• In Dogtag, the authentication code basically takes the certificate that is presented and compares it to certificates for all users in a specified $USER_BASE_DN. The code would be modified to look in multiple basedns. (ipa side and dogtag side). This would be a config option set by IPA.

So, how does IPA add a user to a dogtag group?

  • The simplest way would be to allow members of a "dogtag-admins" group (defined on the IPA side) to modify the composition of the dogtag groups. They could then add a DN that refers to the user on the Dogtag side. The downside of this is that IPA UI and CLI tools to manage users/ groups would have to look in two places. Moreover, we still have the issue that dogtag service accounts would be exposed to IPA admins.
  • A more complicated way would be to create nested groups. That is, we could define a group "Real Certificate Agents" for example, on the IPA side, and have that group be a member of the "Certificate Agents" group on the dogtag side. Because memberOf supports nested groups, this would work for dogtag searches. IPA dogtag-admins would then only manage the IPA "Real Certificate Agents" group - and would need no permissions on the dogtag suffix. Also, dogtag service accounts would not be exposed to IPA.

IPA installation sequence for a Master CA

The IPA installation sequence will look something like this:

  • DS instance is first installed. In this step:
    • schema for dogtag and IPA are copied to the relevant DS instance. I have already confirmed that IPA and Dogtag schema do not conflict.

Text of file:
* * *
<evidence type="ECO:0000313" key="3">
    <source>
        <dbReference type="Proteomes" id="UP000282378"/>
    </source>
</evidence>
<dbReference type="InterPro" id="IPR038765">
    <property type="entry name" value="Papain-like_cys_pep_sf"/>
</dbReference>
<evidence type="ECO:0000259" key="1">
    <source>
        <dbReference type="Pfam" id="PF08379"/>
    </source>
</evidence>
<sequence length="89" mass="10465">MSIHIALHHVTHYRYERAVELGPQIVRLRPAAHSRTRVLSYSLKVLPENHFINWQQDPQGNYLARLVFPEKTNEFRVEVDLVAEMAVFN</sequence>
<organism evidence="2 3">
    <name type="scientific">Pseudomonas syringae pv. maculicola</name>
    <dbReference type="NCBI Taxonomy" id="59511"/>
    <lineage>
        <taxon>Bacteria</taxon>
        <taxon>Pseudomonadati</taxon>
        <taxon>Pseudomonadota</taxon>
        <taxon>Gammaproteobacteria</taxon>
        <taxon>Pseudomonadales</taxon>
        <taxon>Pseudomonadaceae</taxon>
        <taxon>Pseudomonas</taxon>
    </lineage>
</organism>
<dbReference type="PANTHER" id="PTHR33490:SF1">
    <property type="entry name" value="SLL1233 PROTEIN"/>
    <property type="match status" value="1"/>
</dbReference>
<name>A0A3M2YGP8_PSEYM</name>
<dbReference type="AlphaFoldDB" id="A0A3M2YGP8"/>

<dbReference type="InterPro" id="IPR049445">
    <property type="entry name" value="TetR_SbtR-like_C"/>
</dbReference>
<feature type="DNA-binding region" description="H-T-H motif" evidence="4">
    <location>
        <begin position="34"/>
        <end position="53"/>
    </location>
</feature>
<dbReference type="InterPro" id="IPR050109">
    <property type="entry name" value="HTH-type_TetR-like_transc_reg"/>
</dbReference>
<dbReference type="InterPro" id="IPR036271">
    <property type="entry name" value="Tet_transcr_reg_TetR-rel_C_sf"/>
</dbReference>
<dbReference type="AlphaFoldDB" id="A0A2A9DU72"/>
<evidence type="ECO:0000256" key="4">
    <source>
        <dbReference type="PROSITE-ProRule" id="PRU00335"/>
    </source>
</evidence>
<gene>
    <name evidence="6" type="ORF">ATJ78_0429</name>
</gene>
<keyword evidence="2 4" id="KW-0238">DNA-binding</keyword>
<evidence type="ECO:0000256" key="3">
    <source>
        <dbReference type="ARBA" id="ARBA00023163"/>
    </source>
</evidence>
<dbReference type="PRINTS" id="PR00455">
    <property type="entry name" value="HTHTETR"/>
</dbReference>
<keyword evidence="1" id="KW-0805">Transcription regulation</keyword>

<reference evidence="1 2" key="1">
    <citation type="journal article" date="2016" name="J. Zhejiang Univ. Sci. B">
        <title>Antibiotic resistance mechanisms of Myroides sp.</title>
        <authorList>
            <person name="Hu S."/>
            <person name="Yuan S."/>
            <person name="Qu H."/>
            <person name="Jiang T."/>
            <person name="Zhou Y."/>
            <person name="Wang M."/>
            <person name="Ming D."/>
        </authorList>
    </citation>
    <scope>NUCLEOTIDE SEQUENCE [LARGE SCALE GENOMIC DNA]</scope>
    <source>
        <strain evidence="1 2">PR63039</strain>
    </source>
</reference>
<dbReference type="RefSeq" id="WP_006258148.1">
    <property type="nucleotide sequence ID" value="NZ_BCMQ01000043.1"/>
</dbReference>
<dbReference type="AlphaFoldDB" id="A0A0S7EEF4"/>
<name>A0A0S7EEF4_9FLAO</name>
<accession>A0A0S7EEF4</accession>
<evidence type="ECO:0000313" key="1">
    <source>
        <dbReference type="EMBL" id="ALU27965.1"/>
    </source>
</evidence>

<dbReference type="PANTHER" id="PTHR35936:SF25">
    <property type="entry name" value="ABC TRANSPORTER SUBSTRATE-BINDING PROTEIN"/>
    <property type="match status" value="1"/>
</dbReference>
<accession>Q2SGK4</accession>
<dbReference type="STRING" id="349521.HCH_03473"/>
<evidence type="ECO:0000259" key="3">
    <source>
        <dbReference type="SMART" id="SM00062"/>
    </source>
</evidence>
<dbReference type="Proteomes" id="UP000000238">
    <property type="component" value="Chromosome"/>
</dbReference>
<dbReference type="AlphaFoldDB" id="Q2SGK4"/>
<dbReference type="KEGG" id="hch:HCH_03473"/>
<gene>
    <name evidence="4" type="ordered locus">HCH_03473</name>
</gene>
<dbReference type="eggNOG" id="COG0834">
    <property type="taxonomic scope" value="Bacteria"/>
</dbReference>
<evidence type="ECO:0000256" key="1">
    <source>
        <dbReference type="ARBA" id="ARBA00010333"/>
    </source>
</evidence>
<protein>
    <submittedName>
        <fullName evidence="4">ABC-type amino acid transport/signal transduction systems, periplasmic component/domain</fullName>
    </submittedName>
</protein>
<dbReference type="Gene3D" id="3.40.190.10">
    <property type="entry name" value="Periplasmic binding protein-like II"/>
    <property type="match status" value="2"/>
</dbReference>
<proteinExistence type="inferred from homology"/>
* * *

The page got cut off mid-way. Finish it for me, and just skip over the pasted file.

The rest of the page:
• Initial databases are created.
    • indexes are created for IPA and Dogtag.
      • the Dogtag VLV and regular indexes are database specific and are therefore tied to the dogtag suffix. So they should not present any incompatibilities with IPA.
      • IPA on the other hand, changes some default indexes. We will need to confirm that the changes do not adversely affect Dogtag performance.
    • cn=config entries are modified as required for IPA and dogtag.
      • Dogtag only modifies one entry nsslapd-maxbersize: 209715200 which should not be a problem for IPA
      • IPA changes a bunch of entries. Need to investigate how these will affect dogtag performance.
    • Any initial users are also created along with acls.
      • This includes the dogtag-directory-manager, which does not, however, have a certificate yet.
  • Dogtag instance is created and configured
    • pkisilent is called and directed to use the main directory server instance (localhost/389) with the Directory Manager credentials
    • pkisilent is also called with a special option NOT to create the database (as it has already been done)
    • Dogtag configuration will include a step that generates a certificate for the dogtag-directory-manager and populates the relevant entry in the database.
  • SSL is enabled on the DS instance. This includes putting the CA certificate in the DS certdb.
  • Client authentication is enabled on the DS instance for the dogtag-directory-manager.
  • IPA installation continues ..